Tag Archives: #businessbooksummaries

The Ride of a Lifetime by Robert Iger – Here are my six lessons and takeaways

(A personal note:  I am writing this blog post during the great pandemic of 2020.  Some of the books I read, and present, seem oddly out of place with our current reality.  Even as I write this post, Disney had quite a difficult reopening of Disney in Florida…
But this book is a terrific book, on business success, and on leadership.
One can only hope that life returns to “normal” as soon as possible).


At its simplest, this book is about being guided by a set of principles that help nurture the good and manage the bad.The Ride of a Lifetime
I’ve come to believe that I have insights that could be useful beyond my own experience.
If you run a business or manage a team or collaborate with others in pursuit of a common goal, this book might be helpful to you.

We used to call our biggest, most exciting theme-park attractions “E-Tickets.” That’s what comes to mind when I think about the job, that it’s been a fourteen-year ride on a giant E-Ticket attraction known as the Walt Disney Company.


At the July First Friday Book Synopsis, I presented my synopsis on The Ride of a Lifetime: Lessons Learned from 15 Years as CEO of the Walt Disney Company by Robert Iger.

This is a very good book.

Robert (Bob) Iger has been at the top position of Disney for fifteen years.  (He stepped out of that role just before the pandemic, and quickly returned to the role because of the pandemic).  He started at the bottom, and was mentored by Roone Arledge at one point.  ESPN; ABC; Disney. Quite a resumé!

In my synopses, I always ask:  What is the point?  Here is my answer for this book: Leadership is earned. And respect is earned. Robert Iger came up from the bottom, learned his lessons, and earned the title of leader. 

And I ask, Why is this book worth our time?  Here are my three reasons for this book.
#1 – This book is a history of the Disney organization in modern times (along with some history of ABC and ESPN), and a tutorial on how to successfully pull off acquisitions and mergers.
#2 – This book is a reminder, yet again, that there are very few geniuses.  Steve Jobs was one of those geniuses.
#3 – This book is a reminder that success most often comes from the basics; getting lucky with your opportunities and mentors; working hard; cultivating the right mix of strategic insights and human-centered leadership.

I always include Quotes and Excerpts from the book – the “best of” Randy’s highlighted passages.  Here are a number of the very best from my synopsis handout:

• Optimism. One of the most important qualities of a good leader is optimism, a pragmatic enthusiasm for what can be achieved. Even in the face of difficult choices and less than ideal outcomes, an optimistic leader does not yield to pessimism. Simply put, people are not motivated or energized by pessimists.
• A company’s success depends on setting high ethical standards for all things, big and small.  Another way of saying this is:  The way you do anything is the way you do everything.
• However you find the time, it’s vital to create space in each day to let your thoughts wander beyond your immediate job responsibilities, to turn things over in your mind in a less pressured, more creative way than is possible once the daily triage kicks in.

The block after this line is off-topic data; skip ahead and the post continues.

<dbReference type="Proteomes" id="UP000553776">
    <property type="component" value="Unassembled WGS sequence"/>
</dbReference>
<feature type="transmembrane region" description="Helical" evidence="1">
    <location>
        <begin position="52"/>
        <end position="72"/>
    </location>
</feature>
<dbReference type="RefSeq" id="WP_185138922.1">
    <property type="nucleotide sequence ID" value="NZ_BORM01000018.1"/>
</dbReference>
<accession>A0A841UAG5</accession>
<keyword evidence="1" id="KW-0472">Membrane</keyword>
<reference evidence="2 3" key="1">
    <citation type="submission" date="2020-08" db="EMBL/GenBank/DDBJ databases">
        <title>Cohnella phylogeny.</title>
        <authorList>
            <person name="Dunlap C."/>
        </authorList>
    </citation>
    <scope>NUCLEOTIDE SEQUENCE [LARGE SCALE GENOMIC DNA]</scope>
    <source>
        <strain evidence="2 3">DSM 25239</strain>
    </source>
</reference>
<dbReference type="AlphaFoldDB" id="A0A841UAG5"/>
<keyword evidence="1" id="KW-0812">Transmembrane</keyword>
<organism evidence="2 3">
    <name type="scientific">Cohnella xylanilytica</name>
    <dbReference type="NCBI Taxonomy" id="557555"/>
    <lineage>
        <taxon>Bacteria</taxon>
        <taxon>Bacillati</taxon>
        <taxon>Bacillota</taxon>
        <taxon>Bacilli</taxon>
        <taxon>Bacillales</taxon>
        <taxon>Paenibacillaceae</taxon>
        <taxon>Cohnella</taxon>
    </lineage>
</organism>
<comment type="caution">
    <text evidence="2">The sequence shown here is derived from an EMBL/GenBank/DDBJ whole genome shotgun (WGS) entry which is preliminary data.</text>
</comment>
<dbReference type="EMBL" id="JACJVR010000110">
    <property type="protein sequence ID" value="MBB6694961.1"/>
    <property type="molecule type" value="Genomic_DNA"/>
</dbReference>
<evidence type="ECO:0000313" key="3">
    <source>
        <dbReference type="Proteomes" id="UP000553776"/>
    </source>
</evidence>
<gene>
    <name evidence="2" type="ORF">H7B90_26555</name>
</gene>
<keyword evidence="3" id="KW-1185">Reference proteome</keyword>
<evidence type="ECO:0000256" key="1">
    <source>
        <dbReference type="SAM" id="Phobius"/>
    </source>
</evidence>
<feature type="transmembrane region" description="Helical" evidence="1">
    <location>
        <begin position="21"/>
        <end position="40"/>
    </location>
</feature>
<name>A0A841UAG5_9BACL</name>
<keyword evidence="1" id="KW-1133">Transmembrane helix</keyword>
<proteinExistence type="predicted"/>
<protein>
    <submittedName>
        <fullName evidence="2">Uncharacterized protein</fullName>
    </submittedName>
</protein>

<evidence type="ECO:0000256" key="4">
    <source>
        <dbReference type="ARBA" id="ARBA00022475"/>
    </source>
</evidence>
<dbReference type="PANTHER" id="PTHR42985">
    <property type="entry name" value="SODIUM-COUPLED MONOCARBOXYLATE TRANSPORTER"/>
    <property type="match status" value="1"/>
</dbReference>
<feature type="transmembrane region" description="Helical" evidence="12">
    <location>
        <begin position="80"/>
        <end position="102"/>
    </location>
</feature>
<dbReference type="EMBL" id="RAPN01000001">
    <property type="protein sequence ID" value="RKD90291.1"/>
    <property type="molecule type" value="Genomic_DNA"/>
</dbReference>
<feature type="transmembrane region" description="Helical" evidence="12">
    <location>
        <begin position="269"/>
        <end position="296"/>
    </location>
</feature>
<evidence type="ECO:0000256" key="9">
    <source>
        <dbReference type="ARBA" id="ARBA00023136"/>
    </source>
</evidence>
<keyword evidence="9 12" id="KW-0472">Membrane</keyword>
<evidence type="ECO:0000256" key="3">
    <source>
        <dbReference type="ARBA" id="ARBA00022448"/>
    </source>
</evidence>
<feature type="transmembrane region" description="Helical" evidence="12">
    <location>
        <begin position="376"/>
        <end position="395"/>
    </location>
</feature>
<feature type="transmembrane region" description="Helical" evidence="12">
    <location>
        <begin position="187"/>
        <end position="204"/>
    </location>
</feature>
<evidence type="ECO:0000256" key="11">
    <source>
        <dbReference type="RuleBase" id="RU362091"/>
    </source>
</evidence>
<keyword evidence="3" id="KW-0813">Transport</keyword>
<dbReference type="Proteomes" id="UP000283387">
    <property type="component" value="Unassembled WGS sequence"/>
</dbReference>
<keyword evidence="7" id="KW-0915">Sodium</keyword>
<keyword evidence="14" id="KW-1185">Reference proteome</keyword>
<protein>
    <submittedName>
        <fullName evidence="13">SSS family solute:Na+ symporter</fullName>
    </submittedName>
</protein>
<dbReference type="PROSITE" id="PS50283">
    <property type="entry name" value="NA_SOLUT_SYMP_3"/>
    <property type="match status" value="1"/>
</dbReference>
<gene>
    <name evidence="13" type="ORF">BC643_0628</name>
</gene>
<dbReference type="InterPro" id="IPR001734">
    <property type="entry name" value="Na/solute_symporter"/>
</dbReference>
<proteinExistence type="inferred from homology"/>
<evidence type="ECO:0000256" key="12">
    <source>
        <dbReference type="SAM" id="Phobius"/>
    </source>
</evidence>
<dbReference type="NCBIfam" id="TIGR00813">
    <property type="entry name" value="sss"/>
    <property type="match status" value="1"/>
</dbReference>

• It’s about creating an environment in which you refuse to accept mediocrity.
• One lesson in this story, the obvious one about the importance of taking responsibility when you screw up.
• I learned from them that genuine decency and professional competitiveness weren’t mutually exclusive. In fact, true integrity—a sense of knowing who you are and being guided by your own clear sense of right and wrong—is a kind of secret weapon.  …They trusted in their own instincts, they treated people with respect, and over time the company came to represent the values they lived by.
• My instinct throughout my career has always been to say yes to every opportunity. In part this is just garden-variety ambition. …but I also wanted to prove to myself that I was capable of doing things that I was unfamiliar with.
• Your inexperience can’t be an excuse for failure.
• Managing creative processes starts with the understanding that it’s not a science—everything is subjective; there is often no right or wrong.  …a delicate balance is required between management being responsible for the financial performance of any creative work and, in exercising that responsibility, being careful not to encroach on the creative processes in harmful and counterproductive ways.
• When the two people at the top of a company have a dysfunctional relationship, there’s no way that the rest of the company beneath them can be functional.
• I would give him a stack of materials in advance of a meeting, and the next day he’d come in not having read any of them and say, “Give me the facts,” then render a fast opinion.
He was covering up for not being prepared, and in a company like Disney, if you don’t do the work, the people around you detect that right away and their respect for you disappears.
You have to be attentive. You have to learn and absorb.
• At its essence, good leadership isn’t about being indispensable; it’s about helping others be prepared to possibly step into your shoes—giving them access to your own decision making, identifying the skills they need to develop and helping them improve, and, as I’ve had to do, sometimes being honest with them about why they’re not ready for the next step up.